I think all isolation transformers of this nature will produce some type of noise, usually between 60-100 dB. Is it not possible to have the isolation transformer located in a different room within the AC line? See my system set up and check out the picture of the power filtration to serve as a visual aid.
Lak, What I am thinking of is something like the T-4 you have on the main rack for the front end. As far as I know, the new one from Exact Power is the only thing comparable being made. I looked at having a pair of large isolation transfomers installed in the basement, but the layout posed some problems and I think I scared the electrician. He couldn't figure out why anyone would want to do that. Instead I put an Exact Power EP15A in which handles one of the two amps and all the front end gear. I am looking for a second one for the second amp. I think a multi-transformer unit like the T-4 could either be plugged into one of the EP-15A's or into its own dedicated line. But its got to be QUIET. With everything I have described here I don't think I have a need for the brutes in the basement.

Maybe a pair of PS Audio UPC-200 would suffice. Those would provide 4 zones of isolation.
I only use "Isolation Transformer" when working on high voltage equipment, like TV's and tube amps. I have never thought that a isolation transformer would serve in a manner stated above. I believed the function of an isolation transformer was to provide a saftey net of sorts, seperate you from the ac mains. I guess I learn every day. I will try my isolation tranny in my rig to see what happens.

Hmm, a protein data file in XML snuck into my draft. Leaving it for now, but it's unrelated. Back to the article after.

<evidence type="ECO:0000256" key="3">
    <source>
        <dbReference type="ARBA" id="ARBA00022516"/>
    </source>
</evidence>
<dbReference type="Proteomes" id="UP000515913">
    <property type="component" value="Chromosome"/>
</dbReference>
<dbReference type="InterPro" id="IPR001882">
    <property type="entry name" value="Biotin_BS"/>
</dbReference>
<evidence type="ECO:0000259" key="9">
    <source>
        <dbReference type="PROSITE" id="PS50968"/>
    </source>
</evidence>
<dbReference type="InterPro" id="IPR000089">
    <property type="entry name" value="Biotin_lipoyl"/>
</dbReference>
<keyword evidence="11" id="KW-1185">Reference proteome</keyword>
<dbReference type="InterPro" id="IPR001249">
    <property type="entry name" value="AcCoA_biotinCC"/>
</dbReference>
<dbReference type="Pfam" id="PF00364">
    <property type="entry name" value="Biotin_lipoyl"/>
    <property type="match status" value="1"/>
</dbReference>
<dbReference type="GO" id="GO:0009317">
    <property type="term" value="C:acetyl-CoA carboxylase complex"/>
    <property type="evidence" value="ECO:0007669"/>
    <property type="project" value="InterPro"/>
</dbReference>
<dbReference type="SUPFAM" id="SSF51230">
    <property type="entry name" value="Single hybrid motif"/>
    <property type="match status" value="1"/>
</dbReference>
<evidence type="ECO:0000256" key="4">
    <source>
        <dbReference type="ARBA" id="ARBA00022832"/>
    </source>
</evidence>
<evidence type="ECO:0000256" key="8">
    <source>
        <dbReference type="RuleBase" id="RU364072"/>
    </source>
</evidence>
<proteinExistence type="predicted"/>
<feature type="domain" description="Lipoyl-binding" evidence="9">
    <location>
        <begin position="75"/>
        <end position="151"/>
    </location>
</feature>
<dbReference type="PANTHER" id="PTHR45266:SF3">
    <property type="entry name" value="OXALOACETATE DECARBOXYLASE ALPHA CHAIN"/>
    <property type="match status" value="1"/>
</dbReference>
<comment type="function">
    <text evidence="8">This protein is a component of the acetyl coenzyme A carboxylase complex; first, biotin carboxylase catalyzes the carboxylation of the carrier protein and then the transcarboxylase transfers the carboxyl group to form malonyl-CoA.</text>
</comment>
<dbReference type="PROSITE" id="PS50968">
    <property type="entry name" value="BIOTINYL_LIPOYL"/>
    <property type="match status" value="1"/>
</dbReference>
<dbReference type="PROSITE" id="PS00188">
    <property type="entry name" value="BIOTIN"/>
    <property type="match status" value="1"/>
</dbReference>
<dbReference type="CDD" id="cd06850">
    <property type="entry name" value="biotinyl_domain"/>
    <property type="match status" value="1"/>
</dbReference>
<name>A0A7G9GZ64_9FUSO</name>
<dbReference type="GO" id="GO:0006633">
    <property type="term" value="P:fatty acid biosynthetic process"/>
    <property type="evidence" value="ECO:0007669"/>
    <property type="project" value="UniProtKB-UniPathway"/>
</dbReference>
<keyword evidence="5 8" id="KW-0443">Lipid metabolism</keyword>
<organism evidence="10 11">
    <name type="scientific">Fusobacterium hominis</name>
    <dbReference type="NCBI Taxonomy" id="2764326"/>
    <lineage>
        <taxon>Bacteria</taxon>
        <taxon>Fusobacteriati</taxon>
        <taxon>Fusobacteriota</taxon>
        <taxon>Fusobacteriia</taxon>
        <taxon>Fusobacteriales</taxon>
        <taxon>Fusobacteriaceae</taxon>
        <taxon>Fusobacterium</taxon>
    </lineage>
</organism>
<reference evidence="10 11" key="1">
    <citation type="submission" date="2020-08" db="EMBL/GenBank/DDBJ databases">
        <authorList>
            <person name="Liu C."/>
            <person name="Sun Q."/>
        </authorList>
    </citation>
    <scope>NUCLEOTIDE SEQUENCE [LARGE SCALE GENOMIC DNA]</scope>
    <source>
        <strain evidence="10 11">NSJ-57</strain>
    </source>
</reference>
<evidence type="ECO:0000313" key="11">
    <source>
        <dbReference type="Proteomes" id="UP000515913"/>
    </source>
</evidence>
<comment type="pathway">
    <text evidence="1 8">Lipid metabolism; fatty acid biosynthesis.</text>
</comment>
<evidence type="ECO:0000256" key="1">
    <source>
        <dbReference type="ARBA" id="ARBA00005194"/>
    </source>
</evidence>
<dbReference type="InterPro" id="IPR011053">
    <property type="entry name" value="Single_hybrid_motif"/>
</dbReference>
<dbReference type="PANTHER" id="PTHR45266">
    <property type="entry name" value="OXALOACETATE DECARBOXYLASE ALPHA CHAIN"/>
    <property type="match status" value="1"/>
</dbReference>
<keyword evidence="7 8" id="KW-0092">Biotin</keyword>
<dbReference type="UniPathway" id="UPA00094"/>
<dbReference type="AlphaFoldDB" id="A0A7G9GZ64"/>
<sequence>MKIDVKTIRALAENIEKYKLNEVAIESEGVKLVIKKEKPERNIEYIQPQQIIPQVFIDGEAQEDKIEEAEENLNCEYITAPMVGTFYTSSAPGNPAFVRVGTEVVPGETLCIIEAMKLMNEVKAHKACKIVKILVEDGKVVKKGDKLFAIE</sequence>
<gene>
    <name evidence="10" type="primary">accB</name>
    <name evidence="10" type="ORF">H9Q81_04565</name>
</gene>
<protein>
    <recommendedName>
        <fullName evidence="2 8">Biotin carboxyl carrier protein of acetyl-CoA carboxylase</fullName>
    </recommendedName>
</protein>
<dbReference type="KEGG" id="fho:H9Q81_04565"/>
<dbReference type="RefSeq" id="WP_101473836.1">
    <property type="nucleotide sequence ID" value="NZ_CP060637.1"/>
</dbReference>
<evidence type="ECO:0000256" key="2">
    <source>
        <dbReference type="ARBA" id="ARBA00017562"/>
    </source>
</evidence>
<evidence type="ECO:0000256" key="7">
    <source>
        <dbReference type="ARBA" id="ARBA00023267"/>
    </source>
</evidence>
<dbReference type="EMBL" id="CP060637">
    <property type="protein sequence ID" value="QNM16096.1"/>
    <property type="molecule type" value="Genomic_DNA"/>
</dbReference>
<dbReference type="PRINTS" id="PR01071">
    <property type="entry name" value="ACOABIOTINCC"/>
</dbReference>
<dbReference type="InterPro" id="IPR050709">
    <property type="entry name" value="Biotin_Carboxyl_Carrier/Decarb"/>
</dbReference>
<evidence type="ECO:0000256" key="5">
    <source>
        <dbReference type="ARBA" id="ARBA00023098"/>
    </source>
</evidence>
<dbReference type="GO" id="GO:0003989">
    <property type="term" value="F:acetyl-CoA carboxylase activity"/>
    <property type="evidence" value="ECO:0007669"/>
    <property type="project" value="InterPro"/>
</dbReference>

Sorry to dissapoint,but I believe that T4's are extremely rare and hard to find.I would love one also.Member "Psycicanimal" has two of them,but told me they were impossible to find.He was lucky.
Excuse late response. Just been browing around an found this.

Beowulf, what you're looking for is a Q-rated transformer. GE made several such as my 5KVA 9T21B1004G2, which is silent. That is an industrial, general purpose and very heavy transformer that I found on Ebay. Signal also makes unboxed versions. Converting either to balanced AC is easy.
I use a 1 KVA and a 3.7 amp Topaz on my Digital gear with great results. But after checking out Lak's system I'll be dreaming of power tonight. really nice set up Lak very well done.
Thanks :-)!
Where did you get yout T4 man?NICEEEE!!!!!
The T-4 is really sweet. One has to hear and demo it to really appreciate it. Great for front end equipment.
I watched Ebay and other sources for about 1.5 years before I located this T-4. As it happens I had a “want to buy” ad on Audiogon for about three months and a member sold it to me.